When Art and Science Converge
A musician has just discovered a new chord.
This is how Albert Paley feels while working with specialty glass. Albert, an American sculptor who works primarily with metal, has spent more than 40 years creating a prolific body of work that includes large-scale pieces such as the Portal Gates for the Renwick Gallery of the Smithsonian Institution in Washington, D.C. Currently, he is an artist-in-residence at the Corning Museum of Glass (CMoG), where he is integrating two specific types of Corning Incorporated glass into his metal work.
“Specialty glass opens up another dimension I have never explored,” he says.
For more than 15 years, Albert has incorporated glass and metal in a body of sculpture; however, this residency experience is different. Often, when metal and glass are joined, he says, the metal holds a vessel-shaped piece of glass, explaining that in such works, “glass is a secondary material.”
“I’ve always tried deliberately not to create a hierarchy,” he explains. “Instead, I aim for a synergy, where one material expresses the other.”
Albert is using this approach in the CMoG residency, but with an added benefit: With specialty glass, he can place the metal inside the glass.
“Physically embedding metal into glass creates a whole additional dialogue of transparency, optics, and reflection,” he says.
Albert is the first artist selected in this inaugural program — a collaboration between CMoG and Corning — that will support artists in adapting specialty glass materials for the creation of new work.
“The process in the early stages of scientific exploration is very similar to the aesthetic process an artist uses,” says Glen Cook, a Corning senior research associate, who will become the chief scientist at CMoG in January. “Both make careful observations and try new experiments before they reach the synthesis stage.”
Corning, which has developed and patented more than 150 specialty glass formulations, will provide the resident artist with access to specialty glass and staff with technical expertise in glass formulation.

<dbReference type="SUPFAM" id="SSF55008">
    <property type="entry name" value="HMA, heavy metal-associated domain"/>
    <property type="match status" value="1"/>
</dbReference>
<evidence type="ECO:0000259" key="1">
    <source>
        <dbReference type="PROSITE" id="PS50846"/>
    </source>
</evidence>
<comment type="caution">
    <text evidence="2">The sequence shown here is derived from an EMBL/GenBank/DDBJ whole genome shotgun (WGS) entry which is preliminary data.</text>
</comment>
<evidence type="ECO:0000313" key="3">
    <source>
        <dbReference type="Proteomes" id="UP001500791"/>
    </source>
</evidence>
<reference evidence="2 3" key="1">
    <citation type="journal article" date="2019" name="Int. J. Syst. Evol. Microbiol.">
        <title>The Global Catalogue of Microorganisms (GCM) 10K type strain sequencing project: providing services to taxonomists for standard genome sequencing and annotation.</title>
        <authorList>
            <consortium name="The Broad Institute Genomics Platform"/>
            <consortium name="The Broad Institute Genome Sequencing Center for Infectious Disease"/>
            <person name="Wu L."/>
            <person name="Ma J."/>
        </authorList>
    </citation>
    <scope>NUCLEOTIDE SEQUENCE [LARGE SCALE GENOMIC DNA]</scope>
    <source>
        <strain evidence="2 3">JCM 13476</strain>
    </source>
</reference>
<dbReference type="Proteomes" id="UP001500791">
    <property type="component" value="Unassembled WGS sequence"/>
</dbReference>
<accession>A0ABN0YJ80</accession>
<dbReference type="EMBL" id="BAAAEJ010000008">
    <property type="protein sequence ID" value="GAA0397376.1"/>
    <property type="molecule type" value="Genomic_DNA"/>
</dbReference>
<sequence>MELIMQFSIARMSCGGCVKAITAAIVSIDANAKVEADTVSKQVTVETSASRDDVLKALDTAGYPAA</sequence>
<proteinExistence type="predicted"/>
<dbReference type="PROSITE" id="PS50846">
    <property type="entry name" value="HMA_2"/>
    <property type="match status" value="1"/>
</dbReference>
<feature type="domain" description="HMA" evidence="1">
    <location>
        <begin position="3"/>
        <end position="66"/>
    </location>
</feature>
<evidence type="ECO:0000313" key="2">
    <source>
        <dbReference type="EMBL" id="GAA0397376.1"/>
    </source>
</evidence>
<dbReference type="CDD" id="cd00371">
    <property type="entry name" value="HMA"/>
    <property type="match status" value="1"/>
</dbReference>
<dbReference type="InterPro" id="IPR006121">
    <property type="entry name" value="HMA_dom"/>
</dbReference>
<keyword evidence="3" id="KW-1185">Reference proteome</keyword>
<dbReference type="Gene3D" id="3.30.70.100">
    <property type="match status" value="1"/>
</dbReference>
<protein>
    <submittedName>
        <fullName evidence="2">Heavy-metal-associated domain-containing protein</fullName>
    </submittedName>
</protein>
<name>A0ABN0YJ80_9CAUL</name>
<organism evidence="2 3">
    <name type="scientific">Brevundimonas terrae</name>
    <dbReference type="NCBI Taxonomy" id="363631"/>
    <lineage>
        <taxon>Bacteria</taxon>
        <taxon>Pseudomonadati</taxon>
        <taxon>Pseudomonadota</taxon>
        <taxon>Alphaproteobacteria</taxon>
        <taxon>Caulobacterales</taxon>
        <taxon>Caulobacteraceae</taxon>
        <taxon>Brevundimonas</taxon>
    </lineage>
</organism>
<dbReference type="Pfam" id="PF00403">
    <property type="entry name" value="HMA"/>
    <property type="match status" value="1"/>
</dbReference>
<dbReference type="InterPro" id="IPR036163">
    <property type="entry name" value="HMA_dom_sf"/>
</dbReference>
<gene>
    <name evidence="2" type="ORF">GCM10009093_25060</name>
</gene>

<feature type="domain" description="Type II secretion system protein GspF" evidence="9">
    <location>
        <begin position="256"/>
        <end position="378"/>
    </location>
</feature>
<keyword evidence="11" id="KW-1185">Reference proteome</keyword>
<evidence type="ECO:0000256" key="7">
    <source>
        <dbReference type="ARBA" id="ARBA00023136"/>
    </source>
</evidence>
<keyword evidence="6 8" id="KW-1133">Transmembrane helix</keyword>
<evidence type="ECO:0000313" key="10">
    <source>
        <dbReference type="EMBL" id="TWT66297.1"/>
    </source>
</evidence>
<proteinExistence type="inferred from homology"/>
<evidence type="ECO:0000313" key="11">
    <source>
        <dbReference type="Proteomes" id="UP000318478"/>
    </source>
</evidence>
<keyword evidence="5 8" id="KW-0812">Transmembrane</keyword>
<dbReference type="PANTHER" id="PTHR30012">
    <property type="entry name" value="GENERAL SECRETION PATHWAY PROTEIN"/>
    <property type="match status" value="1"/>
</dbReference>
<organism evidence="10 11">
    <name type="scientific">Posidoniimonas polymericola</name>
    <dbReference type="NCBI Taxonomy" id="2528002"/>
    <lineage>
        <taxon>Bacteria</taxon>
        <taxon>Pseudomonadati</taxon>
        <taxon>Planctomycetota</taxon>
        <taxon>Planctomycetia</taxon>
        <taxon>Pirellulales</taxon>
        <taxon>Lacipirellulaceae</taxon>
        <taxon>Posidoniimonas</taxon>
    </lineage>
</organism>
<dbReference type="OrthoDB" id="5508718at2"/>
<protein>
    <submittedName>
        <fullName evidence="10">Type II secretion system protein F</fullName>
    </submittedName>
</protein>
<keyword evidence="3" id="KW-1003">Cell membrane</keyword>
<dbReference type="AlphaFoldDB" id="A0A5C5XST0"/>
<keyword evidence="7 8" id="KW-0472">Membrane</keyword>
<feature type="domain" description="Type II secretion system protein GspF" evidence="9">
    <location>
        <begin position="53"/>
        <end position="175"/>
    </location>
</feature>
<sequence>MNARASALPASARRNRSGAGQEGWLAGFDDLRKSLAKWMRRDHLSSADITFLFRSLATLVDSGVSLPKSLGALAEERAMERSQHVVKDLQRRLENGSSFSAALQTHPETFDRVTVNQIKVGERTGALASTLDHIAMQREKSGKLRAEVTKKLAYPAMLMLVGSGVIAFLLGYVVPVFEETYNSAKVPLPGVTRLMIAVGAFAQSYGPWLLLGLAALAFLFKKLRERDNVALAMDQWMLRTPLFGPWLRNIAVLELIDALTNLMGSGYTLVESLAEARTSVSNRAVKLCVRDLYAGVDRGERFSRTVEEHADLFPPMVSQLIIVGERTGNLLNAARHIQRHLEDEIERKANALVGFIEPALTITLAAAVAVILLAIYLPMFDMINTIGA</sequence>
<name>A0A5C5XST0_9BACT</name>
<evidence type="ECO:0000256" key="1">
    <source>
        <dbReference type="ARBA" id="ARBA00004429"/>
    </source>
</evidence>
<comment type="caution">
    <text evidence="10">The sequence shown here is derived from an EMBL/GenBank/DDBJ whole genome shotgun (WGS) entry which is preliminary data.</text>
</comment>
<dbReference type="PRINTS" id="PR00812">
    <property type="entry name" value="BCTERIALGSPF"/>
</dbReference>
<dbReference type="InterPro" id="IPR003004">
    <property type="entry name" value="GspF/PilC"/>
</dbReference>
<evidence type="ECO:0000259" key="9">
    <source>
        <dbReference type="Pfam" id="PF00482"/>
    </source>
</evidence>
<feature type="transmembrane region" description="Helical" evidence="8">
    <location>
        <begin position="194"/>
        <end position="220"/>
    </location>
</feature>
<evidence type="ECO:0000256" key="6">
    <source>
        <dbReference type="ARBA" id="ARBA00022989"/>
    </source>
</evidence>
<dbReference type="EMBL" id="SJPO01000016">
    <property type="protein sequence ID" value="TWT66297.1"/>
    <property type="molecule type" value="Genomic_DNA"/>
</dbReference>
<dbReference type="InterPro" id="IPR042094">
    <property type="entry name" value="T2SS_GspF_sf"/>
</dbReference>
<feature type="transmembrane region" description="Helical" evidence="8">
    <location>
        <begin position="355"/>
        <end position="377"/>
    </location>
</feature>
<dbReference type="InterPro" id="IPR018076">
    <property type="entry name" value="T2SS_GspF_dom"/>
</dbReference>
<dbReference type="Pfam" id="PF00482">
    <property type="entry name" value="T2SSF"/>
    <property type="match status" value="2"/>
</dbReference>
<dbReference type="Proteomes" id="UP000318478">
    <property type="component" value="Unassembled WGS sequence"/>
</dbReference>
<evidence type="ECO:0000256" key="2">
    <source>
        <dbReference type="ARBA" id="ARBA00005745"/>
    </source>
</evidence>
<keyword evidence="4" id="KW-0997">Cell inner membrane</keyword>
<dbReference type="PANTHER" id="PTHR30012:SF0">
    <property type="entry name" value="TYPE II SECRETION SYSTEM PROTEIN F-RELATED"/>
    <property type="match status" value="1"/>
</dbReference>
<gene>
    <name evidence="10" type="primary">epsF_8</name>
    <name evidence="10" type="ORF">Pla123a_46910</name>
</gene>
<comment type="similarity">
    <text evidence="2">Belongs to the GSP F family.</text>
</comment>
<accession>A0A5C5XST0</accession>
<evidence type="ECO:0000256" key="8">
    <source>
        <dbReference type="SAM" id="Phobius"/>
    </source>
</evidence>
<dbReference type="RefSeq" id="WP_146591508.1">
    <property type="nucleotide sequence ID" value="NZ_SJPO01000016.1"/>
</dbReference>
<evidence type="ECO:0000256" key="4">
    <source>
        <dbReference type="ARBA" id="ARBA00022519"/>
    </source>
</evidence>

“We are dedicated to innovation and experimentation with glass, and have a long history of collaborating with artists,” said David Morse, executive vice president and chief technology officer of Corning. “We look forward to continuing this tradition and are eager to see how artists will use these specialty materials, and perhaps even add to our understanding of their capabilities and adaptability.”
CMoG will provide access to its extensive resources, including glassmaking facilities and library collection. Resident artists will work closely with the Museum’s glassmakers, curators, and other staff to better understand the historical and artistic contexts of glass.
“Albert is an ideal artist to inaugurate the residency because of his focus on material and form,” says Karol Wight, executive director of CMoG.
Most of Albert’s metal forms deal with complexity. Whether it’s a geometric form next to an organic one, or a hollow form next to a linear one, he regularly deals with contrast, he explains. That’s one reason he feels comfortable integrating glass with metal. Another reason is that while the two materials are different, their forms are both derived from heat.
Albert will primarily use a borosilicate glass that was engineered to bond tightly to a metal alloy. He also will investigate high-purity fused silica, which can be shaped and joined with a torch, similar to the way Paley works with metal.